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Some trivia on Heavy Water.

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Feb 4, 2001
Want some trivia to take with you to your next LAN party?

Heavy water is the stuff they use to cool nuclear reactors. Being the eccentric that I am I decided to contact some people and find out if its possible to get some of this stuff to use in my set up.

Here's a link to the website and people I swapped e-mail with.

Here is a copy of my e-mail and the questions I asked:

I am currently experimenting with water cooling my CPU. I am interested in the possible benefits of using heavy water in my system.

1) Is it illegal for private citizens to obtain heavy water for hobby use?
2) Is it expensive?
3) Can it be easily made in small quantities, ie 3 - 5 gallons?

Here is their response:


I wouldn't think that the cooling capability of
heavy water would be different enough from normal
water to justify the cost. Heavy water costs about
$1500 per kg, and the cooling capability might be
only 10% better. (So 3-5 gallons will cost you about
$27,000.) This water is used in nuclear reactors not
because of it's heat transfer properties, but because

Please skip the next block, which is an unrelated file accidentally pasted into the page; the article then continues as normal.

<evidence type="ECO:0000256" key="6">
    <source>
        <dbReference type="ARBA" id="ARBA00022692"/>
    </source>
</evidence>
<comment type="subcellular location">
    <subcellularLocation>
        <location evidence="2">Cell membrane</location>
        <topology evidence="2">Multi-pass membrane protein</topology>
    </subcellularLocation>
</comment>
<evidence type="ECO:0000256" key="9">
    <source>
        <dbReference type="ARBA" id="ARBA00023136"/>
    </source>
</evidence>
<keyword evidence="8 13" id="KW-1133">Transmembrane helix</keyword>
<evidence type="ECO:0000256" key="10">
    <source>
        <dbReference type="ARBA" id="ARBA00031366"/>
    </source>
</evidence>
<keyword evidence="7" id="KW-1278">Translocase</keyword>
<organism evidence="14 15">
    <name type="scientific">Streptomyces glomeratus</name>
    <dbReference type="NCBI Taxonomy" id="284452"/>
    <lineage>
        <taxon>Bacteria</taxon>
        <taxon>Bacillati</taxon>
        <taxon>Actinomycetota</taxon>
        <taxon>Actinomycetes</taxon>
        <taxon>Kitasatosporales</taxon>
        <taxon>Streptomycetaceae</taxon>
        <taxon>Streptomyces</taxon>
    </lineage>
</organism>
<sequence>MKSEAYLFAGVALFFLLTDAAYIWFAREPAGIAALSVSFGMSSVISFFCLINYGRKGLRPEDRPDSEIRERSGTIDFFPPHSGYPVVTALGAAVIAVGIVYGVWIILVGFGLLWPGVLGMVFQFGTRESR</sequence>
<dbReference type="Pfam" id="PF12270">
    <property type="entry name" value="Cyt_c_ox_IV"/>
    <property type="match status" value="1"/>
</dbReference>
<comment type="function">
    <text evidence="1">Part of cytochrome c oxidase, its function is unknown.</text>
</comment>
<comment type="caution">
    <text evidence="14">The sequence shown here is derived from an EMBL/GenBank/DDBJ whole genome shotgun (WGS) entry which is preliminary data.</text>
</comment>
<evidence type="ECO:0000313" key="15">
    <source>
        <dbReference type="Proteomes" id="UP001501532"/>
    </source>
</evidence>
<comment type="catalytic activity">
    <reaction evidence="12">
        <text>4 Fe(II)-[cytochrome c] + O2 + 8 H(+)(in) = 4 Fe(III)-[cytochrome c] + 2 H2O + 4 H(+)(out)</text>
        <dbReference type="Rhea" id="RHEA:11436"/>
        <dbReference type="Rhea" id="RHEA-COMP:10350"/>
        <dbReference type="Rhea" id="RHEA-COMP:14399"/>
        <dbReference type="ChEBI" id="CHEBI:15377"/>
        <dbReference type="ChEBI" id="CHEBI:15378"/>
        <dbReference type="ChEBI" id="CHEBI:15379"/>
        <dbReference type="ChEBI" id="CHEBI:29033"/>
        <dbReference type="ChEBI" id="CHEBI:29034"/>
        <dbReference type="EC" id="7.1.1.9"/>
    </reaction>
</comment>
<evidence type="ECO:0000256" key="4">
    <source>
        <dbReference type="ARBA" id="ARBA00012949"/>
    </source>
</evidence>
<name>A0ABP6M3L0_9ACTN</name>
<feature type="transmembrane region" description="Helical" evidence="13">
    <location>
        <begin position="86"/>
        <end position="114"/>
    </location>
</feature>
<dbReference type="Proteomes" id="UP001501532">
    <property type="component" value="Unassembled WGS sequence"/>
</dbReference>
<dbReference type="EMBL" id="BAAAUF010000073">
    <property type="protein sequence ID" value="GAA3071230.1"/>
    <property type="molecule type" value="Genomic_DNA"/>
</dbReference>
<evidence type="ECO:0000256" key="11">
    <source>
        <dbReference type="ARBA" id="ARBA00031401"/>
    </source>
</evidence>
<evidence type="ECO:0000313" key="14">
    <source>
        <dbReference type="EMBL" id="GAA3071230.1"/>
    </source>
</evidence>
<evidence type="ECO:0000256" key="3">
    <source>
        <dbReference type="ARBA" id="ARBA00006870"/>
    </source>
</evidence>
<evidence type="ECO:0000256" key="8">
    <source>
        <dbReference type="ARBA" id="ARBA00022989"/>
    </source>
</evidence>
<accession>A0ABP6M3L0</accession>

of it's neutron interaction cross-section.

If you are still interested in obtaining some heavy
water, you would have to talk to AECL (Atomic Energy
of Canada Limited) directly. The heavy water we are
using is on loan from them. There are no laws against
using heavy water, just possibly bureaucratic barriers
in obtaining it.

- Phil H

Don't let the $27000 dollars scare you off, after all thats only Canadian dollars :)
Heck I think flourinert is less than that, it doesnt cool quite as well but you can literally imerse all your components in it and super chill it, lol, as i remember a gallon of flourinert is in the 1000 dollar USD range, heavy water just has an extra neutron, im not sure it would be any better at all at cooling
i wonder if the engineers that design cooling systems for nuclear reactors have any ideas on a cooling system for a cpu....

you can get 'heavy water' from sigma-aldrich it is not cheap - $11000 kg. The neutron cross-section idea is right and that is what it is used for in nuclear reactors. Other chemists use it mainly in NMR experements and labeling studies.

Another intersting trivia fact about heavy water - don't drink it, even though it is very similar to regular water, the body has no way of getting rid of it!!
Right story about the NMR. We've used it as solvent for NMR scans of polymers. As far as I remember, it's carcinogene too, I would stay away from this stuff. Our University (of Amsterdam) gets the (deutero)isotopes from Camebridge Isotope Laboratories, maybe they've got some classifieds section on their page :) :) LOL

I would forget this idea, it's just as insane as N2 cooling. To those idiots out there wanting to build an 'heavy water' intercooler liquid N2 cooled:"Buy a piece of rope, it's much cheaper!!!".